## The motion of a charged particle in homogeneous perpendicular electric and magnetic fields

### Task number: 402

A particle with a positive charge *Q* begins at rest. Describe the motion of the particle after switching on both a homogeneous electric field with direction corresponding to the *z* axis and a homogeneous magnetic field with direction corresponding to the *x* axis.

#### Hint

There is a Lorentz force acting on a charged particle in an electromagnetic field. This force causes the particle’s movement. We should determine the particle’s trajectory, then find out an equation for the particle’s motion and solve it.

#### Analysis

A particle is placed in an electromagnetic field which is characterized by two vectors perpendicular to each other: electric field \(\vec{E}\) and magnetic field \(\vec{B}\). Both the electric and magnetic fields act on the particle with forces. The force of the electrical field is parallel to the electric field vector and also to the

*z*axis. The magnetic force is perpendicular to the magnetic field vector which is parallel to the*x*axis. The net force of both the electric and magnetic forces acts in the*yz*plane. Because the particle’s initial velocity is zero, its motion will be in the*yz*plane.Let’s find an equation for the charged particle’s motion and solve it.

#### Solution

There is no force acting on the particle in the direction of the

*x*axis. The electrical force acts in the direction of the electric field, in our case it is the direction of the*z*axis. The magnetic force is perpendicular to the magnetic field which has the same direction as the*x*axis, so the magnetic force acts in the*yz*plane. Because the particle’s initial velocity is zero, its motion will be in the*yz*plane.Let’s mark the particle’s position as:

\[\vec{r}(t)=\left(0,\,y(t),\,z(t)\right)\]We get the particle’s velocity by taking the time derivative of its position:

\[\vec{v}(t)=(0,\,v_y(t),\,v_z(t))=(0,\,\dot y(t),\,\dot z(t))\]The expression for the Lorentz force acting on a charged particle in an electromagnetic field is:

\[\vec{F}=Q\,(\vec{E}+\vec{v}\times\vec{B})\]The force \(\vec{F}\) could be also (according to Newton’s second law) expressed as the product of a particle’s mass and its acceleration:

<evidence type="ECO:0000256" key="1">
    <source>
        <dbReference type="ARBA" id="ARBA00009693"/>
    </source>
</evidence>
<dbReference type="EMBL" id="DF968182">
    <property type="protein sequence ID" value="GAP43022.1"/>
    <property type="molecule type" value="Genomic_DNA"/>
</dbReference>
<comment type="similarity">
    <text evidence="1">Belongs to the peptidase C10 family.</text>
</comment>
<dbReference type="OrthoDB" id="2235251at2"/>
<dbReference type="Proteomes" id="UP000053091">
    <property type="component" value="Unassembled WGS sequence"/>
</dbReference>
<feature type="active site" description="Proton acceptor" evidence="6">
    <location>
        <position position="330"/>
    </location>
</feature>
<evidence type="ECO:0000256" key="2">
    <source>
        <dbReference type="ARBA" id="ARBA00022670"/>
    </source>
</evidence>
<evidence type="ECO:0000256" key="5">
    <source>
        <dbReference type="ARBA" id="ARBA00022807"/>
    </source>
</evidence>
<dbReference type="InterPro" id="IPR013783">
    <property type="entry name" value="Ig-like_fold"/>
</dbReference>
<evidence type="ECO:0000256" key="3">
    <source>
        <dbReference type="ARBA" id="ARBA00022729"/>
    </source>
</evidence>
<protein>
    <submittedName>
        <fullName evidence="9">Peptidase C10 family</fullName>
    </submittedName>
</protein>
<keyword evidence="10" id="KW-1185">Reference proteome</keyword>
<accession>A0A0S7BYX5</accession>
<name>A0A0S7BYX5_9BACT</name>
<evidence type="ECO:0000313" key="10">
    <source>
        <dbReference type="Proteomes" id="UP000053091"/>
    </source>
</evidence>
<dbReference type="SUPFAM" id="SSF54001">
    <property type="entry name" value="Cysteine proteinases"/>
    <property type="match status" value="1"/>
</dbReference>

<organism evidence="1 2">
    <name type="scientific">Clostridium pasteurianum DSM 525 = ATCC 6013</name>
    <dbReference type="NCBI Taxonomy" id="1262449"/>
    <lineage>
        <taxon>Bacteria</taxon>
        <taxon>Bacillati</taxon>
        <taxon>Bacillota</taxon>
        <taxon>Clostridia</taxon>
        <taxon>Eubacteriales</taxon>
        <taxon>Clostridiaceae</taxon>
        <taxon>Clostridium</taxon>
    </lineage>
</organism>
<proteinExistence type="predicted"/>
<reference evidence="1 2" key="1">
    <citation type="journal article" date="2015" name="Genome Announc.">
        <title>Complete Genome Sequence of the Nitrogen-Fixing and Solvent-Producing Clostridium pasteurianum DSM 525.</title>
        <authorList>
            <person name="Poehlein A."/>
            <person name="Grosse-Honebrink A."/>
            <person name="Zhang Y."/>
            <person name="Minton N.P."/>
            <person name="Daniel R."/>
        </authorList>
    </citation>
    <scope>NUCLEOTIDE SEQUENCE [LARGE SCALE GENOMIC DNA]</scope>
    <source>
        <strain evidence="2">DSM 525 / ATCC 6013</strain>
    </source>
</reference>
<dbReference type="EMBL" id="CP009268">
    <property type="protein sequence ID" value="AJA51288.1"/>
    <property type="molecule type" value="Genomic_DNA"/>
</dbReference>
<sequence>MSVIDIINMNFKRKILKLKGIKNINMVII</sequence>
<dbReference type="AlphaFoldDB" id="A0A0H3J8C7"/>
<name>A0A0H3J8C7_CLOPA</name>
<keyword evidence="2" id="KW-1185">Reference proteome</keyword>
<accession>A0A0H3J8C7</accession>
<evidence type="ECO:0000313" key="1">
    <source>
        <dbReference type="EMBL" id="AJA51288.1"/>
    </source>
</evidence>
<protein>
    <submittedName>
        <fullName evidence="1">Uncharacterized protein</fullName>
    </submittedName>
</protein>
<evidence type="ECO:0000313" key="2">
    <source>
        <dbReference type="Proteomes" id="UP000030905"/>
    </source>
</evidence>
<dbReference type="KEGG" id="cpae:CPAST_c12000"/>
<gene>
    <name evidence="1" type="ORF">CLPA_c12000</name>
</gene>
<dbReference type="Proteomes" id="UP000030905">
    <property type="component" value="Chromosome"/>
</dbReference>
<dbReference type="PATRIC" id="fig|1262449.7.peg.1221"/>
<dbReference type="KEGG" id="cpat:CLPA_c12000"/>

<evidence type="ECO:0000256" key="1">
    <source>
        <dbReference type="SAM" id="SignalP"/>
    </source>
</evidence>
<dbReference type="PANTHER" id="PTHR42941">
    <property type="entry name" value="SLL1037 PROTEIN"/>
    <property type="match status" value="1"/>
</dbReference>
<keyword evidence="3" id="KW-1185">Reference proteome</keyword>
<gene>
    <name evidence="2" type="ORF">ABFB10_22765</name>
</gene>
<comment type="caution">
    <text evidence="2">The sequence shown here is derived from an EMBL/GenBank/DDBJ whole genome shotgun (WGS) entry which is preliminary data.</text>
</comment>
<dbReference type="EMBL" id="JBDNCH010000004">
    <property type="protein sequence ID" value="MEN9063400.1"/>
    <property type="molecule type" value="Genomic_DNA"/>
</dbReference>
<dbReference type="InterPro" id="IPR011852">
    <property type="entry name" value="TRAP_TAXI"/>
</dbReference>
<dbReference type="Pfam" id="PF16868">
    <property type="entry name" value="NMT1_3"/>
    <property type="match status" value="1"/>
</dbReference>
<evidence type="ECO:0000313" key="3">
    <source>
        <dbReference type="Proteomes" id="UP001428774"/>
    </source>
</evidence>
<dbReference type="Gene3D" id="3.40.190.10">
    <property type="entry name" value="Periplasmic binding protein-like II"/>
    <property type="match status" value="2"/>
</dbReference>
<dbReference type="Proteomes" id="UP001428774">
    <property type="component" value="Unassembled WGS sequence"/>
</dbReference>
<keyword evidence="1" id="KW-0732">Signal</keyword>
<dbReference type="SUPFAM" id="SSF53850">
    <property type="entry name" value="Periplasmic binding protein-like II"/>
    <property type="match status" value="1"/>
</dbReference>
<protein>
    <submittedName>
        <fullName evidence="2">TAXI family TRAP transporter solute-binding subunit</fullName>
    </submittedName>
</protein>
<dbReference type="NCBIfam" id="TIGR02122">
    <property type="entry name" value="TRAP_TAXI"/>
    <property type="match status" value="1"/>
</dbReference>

\[\vec{F}=m\vec{a}=m \vec{\dot v}\]The equation of motion could now be rewritten as

\[m\vec{\dot v}=Q(\vec{E}+\vec{v}\times\vec{B})\]Let’s rewrite the electric field and magnetic field in terms of components:

\[\vec{E}=(0,\,0,\,E)\,\,\,\,\,\,\,\,\,\, \vec{B}=(B,\,0,\,0)\]Let’s find the vector product:

\[\vec{v}\,\times\,\vec{B}=(0,\,\dot y,\,\dot z)\,\times \,(B,\,0,\,0)=(0,\,B\dot z,\,-B\dot y)\]So, the equation of motion could be solved in three components as:

\[m\dot v_x=0\] \[m\dot v_y=0+QB v_z\] \[m\dot v_z=QE-QBv_y\]There is no force acting in the direction of the

*x*axis and thus the particle’s velocity in the*x*direction is a constant (this ensues from the first equation). But we know that the constant must be zero, since the particle begins at rest. So as we assumed the motion will be only in the*yz*plane.The second and third equation could resolved as

\[\dot v_y=\frac{QB}{m} v_z\tag{1}\] \[\dot v_z=\frac{QE}{m}-\frac{QB}{m}v_y\tag{2}\]We have obtained a system of two differential equations.

Let’s express the velocity

\[v_z= \frac{m}{QB}\dot v_y\]*v*_{z}from equation (1)differentiate it with respect to time

\[\dot v_z= \frac{m}{QB}\ddot v_y\]and insert it into equation (2):

\[\frac{m}{QB}\ddot v_y=\frac{QE}{m}-\frac{QB}{m}v_y\]Multiplying both sides of the equation by the fraction \(\frac{QB}{m}\), we get:

\[\ddot v_y+\,\left(\frac{QB}{m}\right)^2v_y =\,\left(\frac{Q}{m}\,\right)^2EB\]We have now a non-homogeneous linear differential equation with constant coefficients. Its further solution can be found in the following section.

#### Solution of the differential equation

The equation